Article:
From Instagram and Snapchat to Sims Mobile, Microsoft Word and Google Chrome, the apps and programs you use every day didn’t come from nowhere.
Software engineers are the creative, problem-solving gurus behind everything that makes our electronic lives easy and entertaining. In this article, we explore what the job involves and how to become a software engineer.
'Think you've got the creativity, determination and problem-solving skills to craft the next Facebook or mobile game from code? Find out how to become a software engineer'
What is a software engineer?
Software engineers listen to clients’ needs and work out how to create software to achieve a particular function. They oversee the process of designing, building, testing and debugging computer software such as databases, apps and programs, and for electronic products.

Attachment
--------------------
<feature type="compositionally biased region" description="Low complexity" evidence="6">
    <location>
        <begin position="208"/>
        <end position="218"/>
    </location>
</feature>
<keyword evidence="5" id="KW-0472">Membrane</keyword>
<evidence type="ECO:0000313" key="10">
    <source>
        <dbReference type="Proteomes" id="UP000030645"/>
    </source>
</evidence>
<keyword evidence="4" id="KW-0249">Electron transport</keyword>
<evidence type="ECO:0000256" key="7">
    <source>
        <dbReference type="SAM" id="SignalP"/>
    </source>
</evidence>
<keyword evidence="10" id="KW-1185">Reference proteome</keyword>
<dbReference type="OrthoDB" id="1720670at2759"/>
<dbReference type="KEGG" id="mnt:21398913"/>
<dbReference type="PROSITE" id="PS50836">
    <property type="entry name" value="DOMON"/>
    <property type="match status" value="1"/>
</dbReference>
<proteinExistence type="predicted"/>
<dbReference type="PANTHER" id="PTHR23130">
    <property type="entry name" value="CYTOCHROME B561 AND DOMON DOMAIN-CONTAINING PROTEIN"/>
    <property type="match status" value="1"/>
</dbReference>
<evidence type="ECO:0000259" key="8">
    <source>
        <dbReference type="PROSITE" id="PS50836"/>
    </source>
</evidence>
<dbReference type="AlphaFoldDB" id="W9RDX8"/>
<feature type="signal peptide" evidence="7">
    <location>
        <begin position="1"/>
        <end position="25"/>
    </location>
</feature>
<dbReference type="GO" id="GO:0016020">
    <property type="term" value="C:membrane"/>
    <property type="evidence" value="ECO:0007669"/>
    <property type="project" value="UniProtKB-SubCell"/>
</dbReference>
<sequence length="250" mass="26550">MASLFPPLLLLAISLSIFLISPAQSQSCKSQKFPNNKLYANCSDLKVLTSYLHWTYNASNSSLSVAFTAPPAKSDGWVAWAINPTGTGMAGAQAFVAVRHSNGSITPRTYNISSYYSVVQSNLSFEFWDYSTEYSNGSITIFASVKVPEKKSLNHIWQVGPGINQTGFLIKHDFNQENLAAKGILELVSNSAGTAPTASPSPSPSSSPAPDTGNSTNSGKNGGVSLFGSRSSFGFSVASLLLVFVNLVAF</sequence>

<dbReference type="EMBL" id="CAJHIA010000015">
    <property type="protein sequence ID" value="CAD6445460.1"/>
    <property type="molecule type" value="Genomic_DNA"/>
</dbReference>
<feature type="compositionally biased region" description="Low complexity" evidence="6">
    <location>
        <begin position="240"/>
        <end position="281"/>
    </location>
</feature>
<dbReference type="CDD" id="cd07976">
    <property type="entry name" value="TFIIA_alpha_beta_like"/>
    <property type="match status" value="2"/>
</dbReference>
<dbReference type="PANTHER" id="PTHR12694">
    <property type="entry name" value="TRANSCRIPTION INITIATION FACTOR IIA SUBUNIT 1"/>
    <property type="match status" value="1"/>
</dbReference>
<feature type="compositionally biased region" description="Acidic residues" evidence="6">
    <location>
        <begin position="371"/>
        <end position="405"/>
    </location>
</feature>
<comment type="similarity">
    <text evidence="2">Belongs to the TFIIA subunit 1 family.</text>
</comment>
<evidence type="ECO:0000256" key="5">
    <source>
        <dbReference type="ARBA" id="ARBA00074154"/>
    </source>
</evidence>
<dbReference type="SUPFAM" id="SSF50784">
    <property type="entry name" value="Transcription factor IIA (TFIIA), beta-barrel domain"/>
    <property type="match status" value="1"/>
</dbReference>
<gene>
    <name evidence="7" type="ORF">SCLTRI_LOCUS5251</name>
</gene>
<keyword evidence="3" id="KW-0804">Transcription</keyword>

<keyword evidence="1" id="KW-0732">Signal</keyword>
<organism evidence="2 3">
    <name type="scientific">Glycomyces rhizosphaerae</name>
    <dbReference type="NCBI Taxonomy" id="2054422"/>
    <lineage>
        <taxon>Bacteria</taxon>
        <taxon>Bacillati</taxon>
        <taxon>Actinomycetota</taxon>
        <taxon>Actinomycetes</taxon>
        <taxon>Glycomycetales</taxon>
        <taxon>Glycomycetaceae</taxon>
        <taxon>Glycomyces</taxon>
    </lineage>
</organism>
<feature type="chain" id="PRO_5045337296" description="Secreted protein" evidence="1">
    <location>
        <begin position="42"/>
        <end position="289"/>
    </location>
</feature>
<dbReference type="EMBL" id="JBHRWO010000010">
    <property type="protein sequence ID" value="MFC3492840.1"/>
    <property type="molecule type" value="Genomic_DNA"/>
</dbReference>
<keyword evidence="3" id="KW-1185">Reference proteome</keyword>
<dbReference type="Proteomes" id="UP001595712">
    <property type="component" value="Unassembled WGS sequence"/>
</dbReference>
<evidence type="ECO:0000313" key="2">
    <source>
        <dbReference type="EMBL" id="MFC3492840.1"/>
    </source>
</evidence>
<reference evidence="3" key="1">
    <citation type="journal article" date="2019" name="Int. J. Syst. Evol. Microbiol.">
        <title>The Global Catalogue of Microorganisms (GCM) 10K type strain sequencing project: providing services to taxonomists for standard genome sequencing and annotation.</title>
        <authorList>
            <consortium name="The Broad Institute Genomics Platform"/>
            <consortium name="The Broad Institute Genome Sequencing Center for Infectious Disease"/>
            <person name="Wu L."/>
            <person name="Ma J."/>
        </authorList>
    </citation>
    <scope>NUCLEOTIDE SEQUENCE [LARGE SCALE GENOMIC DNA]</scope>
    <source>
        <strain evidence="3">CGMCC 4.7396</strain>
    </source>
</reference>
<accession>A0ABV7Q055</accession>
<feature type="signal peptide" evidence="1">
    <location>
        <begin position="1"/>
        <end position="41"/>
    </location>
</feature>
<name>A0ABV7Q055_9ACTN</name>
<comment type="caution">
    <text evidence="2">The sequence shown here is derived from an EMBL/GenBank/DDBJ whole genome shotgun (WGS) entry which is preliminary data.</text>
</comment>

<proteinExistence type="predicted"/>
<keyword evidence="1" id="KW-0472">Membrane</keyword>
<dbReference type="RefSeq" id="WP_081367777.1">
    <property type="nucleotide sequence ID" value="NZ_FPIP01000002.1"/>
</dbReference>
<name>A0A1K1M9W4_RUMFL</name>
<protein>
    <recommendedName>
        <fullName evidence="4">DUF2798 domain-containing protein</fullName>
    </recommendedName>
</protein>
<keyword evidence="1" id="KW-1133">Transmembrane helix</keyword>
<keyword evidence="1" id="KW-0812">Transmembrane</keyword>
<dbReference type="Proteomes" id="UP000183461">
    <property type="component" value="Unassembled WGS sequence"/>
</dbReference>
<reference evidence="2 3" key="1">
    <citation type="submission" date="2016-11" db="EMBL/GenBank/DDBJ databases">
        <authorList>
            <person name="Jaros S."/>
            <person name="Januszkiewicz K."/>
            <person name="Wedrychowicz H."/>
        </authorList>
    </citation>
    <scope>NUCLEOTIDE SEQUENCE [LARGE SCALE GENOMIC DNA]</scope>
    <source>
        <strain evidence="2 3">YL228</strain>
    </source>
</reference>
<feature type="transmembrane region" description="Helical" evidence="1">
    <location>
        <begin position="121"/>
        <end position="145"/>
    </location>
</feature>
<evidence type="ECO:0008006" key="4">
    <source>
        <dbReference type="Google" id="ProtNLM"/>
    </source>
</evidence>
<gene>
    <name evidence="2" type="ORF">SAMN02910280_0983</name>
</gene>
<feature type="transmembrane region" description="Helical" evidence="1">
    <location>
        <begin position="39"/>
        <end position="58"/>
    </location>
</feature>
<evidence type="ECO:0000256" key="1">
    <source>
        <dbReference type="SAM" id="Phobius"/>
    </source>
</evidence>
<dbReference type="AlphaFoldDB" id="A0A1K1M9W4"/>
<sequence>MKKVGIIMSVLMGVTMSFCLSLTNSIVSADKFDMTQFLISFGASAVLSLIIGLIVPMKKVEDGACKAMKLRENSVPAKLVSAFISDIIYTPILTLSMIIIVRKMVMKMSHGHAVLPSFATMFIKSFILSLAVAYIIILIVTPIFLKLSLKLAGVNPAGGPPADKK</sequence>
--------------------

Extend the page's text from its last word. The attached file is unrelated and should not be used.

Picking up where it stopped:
Software engineers use programming languages understood by computers to create algorithms, which are sets of instructions computers follow to carry out a particular task. They may create software from scratch or adapt existing “off-the-shelf” software.
In this video, Mayuko talks about her role as a kind of software engineer called a product engineer. She mainly works on mobile apps:
What is the difference between a software engineer and a software developer?
We’ve thrown this one in as you may have heard the terms used interchangeably when they actually describe separate roles. Before we get on to how to become a software engineer, we thought we should be super-clear about how it is distinguished from other careers in software field.